This is part 2 of a guest post contributed by my friend, Tanvi Surti. Part 1 explored everything you need to know before planning a solo trip to Turkey, and a quick snapshot of a Turkey travel itinerary for 10 days. Here’s a breakdown of how Tanvi spent those 10 days in Turkey, the places she visited, the food she tried, and the experiences she had.
10 days in Turkey: Travel Itinerary
Day 1-3: Istanbul is chats over late-night hookah
To be in Istanbul is to experience a city that is literally and figuratively in both Asia and Europe. I would highly recommend reading up on Istanbul’s fascinating ancient and recent history to understand its many layers.
Istanbul lies on the boundary between two continents and the city’s culture is a mesh of Middle Eastern and European influences. You could pray at the Blue Mosque by day, shop at the ancient Grand Bazaar in the afternoon, and then hobnob with the city’s students in one of its many nightclubs.
When selecting a neighbourhood to live in Istanbul, the two options are Sultanahmet or Beyoglu. Sultanahmet is a historic district with most of the tourist attractions, while Beyoglu comes alive at night with most of the bars and clubs. On my trip, I chose Sultanahmet but then regretted it and wished I had picked Beyoglu (here is some more reading on the subject)
Blue Mosque and Hagia Sophia:
If your itinerary includes 10 days in Turkey, you can take your time to explore Istanbul. Here’s what a typical day looks like.
Start the day with some delicious Turkish coffee (not for the faint hearted) or some cay with plenty of sugar in it (Turkish tea). If you are at a hotel, the traditional breakfast buffet is a treat for the stomach. In fact, it is worthwhile getting a hotel in Turkey for at least one night just to experience the diversity of jams, nuts, olives, breads, egg preparations, juices and fruits at your disposal for breakfast.
Next, start a DIY walking tour of Sultanahmet where you will be able to see the Blue Mosque, the Hagia Sophia and the Topkapi Palace in a few hours. You could do walking tours with a tour guide but I chose to do it myself. If you are touring without a guide, buy the museum pass (USD 22) beforehand; this will give you access to all three locations and will let you skip lines.
- For the Blue Mosque, try to work around prayer times because the main mosque will be closed to tourists.
- Do not miss the Hagia Sophia. Take the extra time to check out the tombs of kings behind the main entrance. Also walk through the corridors upstairs, over the main hall of the building. Since the Hagia Sophia has so much history, it is worth spending the money on the audio guide.
For a mid-morning snack, you can get some delicious corn-on-the-cob for 3 lira or a Turkish ice cream cone from a street vendor. If you want a more substantial lunch, however, a vegetarian pide (kind of like a Turkish calzone) was a personal favourite.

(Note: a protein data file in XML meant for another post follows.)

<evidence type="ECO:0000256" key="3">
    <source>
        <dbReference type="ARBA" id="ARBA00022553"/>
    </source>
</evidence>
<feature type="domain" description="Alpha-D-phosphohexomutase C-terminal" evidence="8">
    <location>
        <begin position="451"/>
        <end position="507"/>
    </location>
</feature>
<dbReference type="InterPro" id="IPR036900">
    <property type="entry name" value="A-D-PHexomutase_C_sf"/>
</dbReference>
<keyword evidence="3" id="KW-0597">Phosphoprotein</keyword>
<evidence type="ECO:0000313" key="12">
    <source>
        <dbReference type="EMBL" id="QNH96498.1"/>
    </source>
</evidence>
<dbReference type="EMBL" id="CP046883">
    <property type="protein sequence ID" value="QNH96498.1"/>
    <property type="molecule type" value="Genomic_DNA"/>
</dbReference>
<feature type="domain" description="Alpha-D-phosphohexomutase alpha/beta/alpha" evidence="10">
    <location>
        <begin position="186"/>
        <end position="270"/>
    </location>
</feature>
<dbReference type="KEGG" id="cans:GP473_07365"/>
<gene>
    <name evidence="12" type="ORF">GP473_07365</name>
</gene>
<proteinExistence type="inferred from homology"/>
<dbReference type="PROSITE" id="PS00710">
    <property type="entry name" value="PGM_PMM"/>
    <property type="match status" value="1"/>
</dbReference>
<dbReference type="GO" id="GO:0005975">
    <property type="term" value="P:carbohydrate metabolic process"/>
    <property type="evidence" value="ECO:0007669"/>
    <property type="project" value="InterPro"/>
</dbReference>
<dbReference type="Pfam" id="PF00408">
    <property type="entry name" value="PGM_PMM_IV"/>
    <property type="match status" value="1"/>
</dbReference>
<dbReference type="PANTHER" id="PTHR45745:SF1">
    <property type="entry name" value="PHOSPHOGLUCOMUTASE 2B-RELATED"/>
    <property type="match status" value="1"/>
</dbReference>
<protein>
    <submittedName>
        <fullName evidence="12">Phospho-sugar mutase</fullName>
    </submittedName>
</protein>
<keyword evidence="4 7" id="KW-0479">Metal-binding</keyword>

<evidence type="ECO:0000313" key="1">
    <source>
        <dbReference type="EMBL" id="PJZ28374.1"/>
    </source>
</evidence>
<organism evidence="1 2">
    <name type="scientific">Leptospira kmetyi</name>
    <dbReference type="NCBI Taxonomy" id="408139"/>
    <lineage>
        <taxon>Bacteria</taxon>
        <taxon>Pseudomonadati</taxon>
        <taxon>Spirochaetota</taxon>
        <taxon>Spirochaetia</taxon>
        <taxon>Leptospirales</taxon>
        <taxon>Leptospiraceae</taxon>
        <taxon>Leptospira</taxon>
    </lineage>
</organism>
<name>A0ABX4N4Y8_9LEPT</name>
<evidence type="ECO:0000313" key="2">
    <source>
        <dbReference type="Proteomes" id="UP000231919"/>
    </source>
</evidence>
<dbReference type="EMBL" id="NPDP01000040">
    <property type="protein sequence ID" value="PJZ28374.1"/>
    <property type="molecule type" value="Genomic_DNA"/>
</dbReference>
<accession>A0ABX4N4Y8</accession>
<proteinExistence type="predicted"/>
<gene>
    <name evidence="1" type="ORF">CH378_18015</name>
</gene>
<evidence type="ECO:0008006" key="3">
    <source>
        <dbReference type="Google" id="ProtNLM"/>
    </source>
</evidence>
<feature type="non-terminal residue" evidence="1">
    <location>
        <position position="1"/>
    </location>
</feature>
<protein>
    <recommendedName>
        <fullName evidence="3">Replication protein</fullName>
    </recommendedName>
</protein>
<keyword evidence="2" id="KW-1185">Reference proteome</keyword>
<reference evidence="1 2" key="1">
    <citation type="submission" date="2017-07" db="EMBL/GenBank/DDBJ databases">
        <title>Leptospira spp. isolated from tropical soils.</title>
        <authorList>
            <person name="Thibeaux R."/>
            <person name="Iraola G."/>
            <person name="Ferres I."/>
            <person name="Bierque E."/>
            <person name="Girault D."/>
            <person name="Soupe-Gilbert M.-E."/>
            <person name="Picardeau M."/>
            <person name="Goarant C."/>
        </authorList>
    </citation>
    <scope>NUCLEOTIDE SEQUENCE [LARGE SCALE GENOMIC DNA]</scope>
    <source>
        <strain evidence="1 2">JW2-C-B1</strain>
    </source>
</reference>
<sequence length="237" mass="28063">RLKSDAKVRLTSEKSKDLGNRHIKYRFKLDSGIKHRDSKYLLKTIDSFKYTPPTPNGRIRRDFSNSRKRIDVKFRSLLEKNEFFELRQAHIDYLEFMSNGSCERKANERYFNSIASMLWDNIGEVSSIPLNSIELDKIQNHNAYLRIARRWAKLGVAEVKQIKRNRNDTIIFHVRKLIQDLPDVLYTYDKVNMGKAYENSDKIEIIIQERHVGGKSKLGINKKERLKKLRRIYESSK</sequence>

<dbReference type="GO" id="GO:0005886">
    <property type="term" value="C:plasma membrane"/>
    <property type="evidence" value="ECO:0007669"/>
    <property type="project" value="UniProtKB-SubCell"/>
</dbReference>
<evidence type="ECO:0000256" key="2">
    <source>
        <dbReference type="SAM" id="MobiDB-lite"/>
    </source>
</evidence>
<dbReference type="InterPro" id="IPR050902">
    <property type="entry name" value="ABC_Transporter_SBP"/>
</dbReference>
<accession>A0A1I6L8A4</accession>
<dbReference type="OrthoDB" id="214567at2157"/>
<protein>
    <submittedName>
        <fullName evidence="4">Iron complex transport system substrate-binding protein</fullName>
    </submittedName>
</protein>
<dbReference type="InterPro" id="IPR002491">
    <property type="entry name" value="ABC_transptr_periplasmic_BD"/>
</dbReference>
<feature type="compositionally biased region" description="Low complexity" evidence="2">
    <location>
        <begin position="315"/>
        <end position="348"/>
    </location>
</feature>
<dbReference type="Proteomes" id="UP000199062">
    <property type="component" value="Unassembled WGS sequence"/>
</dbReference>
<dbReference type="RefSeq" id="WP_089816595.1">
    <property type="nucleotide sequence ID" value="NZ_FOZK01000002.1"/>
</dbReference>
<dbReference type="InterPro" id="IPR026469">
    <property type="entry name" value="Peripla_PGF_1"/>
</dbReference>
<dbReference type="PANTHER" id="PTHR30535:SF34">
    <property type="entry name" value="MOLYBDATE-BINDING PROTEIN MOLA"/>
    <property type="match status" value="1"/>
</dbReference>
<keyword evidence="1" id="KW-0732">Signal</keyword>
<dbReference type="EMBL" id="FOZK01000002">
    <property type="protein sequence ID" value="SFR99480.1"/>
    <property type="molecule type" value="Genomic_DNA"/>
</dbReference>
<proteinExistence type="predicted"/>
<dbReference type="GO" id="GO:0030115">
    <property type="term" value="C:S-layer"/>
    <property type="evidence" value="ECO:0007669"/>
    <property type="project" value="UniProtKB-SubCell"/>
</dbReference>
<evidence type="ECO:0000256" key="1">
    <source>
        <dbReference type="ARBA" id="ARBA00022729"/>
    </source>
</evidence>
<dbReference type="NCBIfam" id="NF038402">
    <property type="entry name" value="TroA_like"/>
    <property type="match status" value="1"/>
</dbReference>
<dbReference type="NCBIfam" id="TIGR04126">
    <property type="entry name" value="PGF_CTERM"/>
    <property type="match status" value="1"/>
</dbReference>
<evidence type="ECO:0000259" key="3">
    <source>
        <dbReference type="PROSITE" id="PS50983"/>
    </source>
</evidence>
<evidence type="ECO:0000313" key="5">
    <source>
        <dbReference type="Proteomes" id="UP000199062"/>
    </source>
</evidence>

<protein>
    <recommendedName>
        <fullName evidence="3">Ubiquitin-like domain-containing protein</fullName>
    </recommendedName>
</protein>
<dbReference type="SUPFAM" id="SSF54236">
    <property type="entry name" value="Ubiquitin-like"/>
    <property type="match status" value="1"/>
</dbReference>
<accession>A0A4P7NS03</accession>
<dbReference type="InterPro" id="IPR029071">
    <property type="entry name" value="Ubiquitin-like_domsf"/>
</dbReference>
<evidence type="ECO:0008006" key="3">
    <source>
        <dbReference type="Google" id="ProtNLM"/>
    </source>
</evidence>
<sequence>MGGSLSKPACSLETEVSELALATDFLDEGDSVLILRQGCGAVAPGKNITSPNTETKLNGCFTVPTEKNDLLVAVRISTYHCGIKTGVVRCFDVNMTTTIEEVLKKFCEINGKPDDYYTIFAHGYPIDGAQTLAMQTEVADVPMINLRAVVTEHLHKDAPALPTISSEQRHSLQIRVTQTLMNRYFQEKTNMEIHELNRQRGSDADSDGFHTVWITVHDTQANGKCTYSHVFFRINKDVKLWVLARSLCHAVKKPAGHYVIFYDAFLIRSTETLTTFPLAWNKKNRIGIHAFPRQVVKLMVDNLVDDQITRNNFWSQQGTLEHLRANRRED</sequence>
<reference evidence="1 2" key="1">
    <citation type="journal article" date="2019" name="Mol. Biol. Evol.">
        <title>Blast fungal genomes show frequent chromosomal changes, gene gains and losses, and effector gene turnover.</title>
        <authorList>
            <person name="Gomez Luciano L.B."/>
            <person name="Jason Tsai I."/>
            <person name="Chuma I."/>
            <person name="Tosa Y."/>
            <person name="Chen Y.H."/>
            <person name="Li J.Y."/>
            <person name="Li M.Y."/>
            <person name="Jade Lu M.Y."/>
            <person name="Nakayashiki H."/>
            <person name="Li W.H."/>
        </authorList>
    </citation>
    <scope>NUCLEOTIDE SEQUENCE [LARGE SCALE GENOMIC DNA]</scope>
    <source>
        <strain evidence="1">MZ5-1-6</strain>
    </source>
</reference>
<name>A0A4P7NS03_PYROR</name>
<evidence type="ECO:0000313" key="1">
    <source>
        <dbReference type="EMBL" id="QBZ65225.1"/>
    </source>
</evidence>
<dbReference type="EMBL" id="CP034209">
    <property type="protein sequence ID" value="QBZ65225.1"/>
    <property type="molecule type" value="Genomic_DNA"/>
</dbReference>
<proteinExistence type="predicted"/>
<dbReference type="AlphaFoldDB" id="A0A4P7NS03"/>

Your next stop should be the Grand Bazaar. This market is one of the oldest in the world. You’ll find thousands of merchants selling lamps, jewelry, Turkish towels, sweets, shoes, hand crafted boxes and more. So, expect to bargain heavily here. My favorite purchases from here were a dress made of Turkish cotton (~USD 20), a beautiful bedside lamp (~ USD 35) and handmade jewelry boxes depicting various historical monuments (~USD 5 each).
Now might be a good time to stop for an evening snack. I really enjoyed Turkish coffee – both in its traditional form and as an espresso. I was usually super hungry by this time so would incorporate a mezze platter with this meal. A vegetarian mezze platter consists of tomatoes, hummus, shakshuka, ezme and yoghurt based dips. You will find that there is plenty of bread to go with all of this food, so dip away!
Experiencing Turkish culture:
Next, you can head to a hamam for a traditional Turkish bath (a public bath where the attendants will scrub and massage you). It’s kind of a mix between a spa and a sauna. Visitors will be in rooms separated by gender, so consider taking some girlfriends with you to make a day out of it. This can cost between USD 50-150 based on the package and place you select. If public baths are not your thing, you can opt for a different kind of cultural experience with a performance from Whirling Dervishes (a performance that is based in Sufi philosophy). You can usually find a dinner + Dervish package in Istanbul. Book both of these activities in advance.
Experiencing Turkish nightlife:
Lastly, you can end the night in a bar in the Beyoglu neighbourhood or find a calmer end to your day with hookah in the streets around Taksim (note that hookah means nothing to locals, ask for ‘nargile’ if you don’t want confused looks). If you opt for hookah, find a street-side place with live Turkish music (sometimes patrons will just break into sporadic song). Remember to order a plate of fries which are unusually delicious in Istanbul.
Day 3-5: Cappadocia is a balloon-filled morning sky
With its beautiful and weird geological formations, underground cities and incredible cave hotels, Cappadocia is a unique experience. The town consists of small villages, originally inhabited by farmers, before this became a tourist hotspot. Today, most of the local economy is driven by tourism. If you’ve got 10 days in Turkey, Cappadocia must be up-top on your itinerary.
I booked ahead at the Kelebek Special Cave Hotel in Goreme. Highly recommend this hotel to get a local experience of living in a cave-home and to catch beautiful views of the sunset on its rooftop. Because of low light pollution, the night sky here is beautiful, and is great for star gazing. I also saw my life’s first moon set in Goreme at 5 AM in the morning.